Blades residents receiving bottled water; elementary school to reopen Monday

A 5,000-gallon tanker with potable water stands ready, pending results of sample testing.

BLADES – Free drinking water is currently being supplied to town of Blades residents after tests revealed the presence of a chemical believed to cause health issues after long-term exposure.

At right, Shawn Garvin, Delaware Department of Natural Resources and Environmental Control secretary, speaks with Sussex County Council president Michael Vincent at the Blades Fire Hall.

In sampling done by the Delaware Department of Natural Resources and Environmental Control (DNREC), the town’s three municipal wells were found to have concentrations of perfluorinated compounds (PFCs) above the human health advisory level of 70 parts-per-trillion.

State Rep. Danny Short, R-Seaford, provided an update in his 39th District e-newsletter Friday, Feb. 9. Rep. Short represents the Blades area in Delaware’s House of Representatives.

Rep. Short announced that Gov. John Carney on Friday, Feb. 9 signed an executive order authorizing the Delaware National Guard to distribute water to affected Blades’ residents.

The Delaware National Guard has provided two, 400-gallon portable water tanks and coordinated troops to ensure water distribution operations out of the Blades Fire Hall.

Additionally, a 5,000-gallon potable water tanker is prepared and available for follow-up support. Water from these bulk tanks is expected to begin flowing 7 p.m. Sunday morning, pending sample test results taken by the Department of Public Health.

The town of Blades website states the National Guard is assisting with distribution at the Blades Fire Hall, located at 200 East Fifth Street, from 7 a.m. to 10 p.m. for the remainder of this week and next week, perhaps longer, until a temporary filtration system can be installed.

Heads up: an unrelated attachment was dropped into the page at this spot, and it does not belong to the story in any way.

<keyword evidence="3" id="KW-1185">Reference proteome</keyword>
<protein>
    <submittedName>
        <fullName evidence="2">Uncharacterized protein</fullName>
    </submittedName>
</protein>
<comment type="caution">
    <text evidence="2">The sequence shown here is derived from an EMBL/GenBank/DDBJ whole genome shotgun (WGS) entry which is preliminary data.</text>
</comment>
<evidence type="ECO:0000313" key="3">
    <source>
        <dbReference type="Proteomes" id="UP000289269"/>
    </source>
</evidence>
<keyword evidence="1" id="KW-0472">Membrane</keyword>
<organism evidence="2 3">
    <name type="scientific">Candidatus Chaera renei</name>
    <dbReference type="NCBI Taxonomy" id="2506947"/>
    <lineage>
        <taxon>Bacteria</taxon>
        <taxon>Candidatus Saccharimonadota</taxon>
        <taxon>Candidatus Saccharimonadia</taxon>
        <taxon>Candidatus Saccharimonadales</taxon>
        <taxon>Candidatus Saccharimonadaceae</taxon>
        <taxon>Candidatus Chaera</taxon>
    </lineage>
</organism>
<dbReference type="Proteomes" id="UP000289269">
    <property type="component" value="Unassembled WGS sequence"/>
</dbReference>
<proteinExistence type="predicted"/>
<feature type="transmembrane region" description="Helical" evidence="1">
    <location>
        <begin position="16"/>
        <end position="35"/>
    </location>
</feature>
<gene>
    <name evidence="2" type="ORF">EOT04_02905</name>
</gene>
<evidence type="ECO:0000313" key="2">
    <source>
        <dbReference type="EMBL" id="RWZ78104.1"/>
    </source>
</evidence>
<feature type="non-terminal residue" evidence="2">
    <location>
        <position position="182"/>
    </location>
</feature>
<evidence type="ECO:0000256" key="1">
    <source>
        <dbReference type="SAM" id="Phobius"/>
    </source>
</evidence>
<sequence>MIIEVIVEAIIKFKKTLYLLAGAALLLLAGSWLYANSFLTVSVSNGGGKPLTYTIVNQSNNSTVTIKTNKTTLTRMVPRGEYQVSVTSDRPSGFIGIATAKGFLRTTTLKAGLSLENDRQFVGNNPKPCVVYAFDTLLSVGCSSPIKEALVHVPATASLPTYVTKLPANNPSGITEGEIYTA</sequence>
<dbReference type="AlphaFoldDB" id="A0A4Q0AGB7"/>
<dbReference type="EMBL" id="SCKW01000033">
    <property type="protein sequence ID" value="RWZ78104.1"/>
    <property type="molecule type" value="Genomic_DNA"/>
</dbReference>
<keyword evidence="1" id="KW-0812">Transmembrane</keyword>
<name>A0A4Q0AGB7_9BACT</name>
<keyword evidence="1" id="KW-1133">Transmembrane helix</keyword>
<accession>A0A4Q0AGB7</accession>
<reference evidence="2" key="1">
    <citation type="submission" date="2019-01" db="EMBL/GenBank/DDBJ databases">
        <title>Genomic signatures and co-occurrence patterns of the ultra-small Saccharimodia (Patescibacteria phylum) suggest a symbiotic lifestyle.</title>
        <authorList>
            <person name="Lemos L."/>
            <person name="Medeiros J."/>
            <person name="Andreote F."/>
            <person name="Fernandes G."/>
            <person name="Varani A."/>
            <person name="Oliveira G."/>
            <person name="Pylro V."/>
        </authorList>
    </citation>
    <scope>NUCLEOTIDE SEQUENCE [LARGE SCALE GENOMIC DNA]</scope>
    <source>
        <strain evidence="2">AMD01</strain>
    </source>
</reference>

Blades’ municipal water is considered safe for use by residents for bathing and laundry.

“We’re going to work with town officials to bring whatever state resources are available to remediate this situation,” said Rep. Short.  “I appreciate the fast response by state officials to make drinking and cooking water available to local families.”

Town of Blades Mayor David Ruff checks out one of water tanks that will provide water to residents for drinking and cooking.

DNREC officials say they conducted the sampling of the wells at the request of the U.S. Environmental Protection Agency “given their proximity to potential sources of PFCs from historical industrial processes in the area.”

One permanent solution to the contamination issue encompasses installation of a granulated activated carbon (known as GAC) filtration system.

The Delaware Division of Public Health says PFCs are not regulated by the Safe Drinking Water Act, but that long-term exposure to perfluorooctanoicacid (PFOA) and perfluorooctane sulfonate (PFOS) can affect pregnant women and infants, cause cancer, and impact the liver and immune system.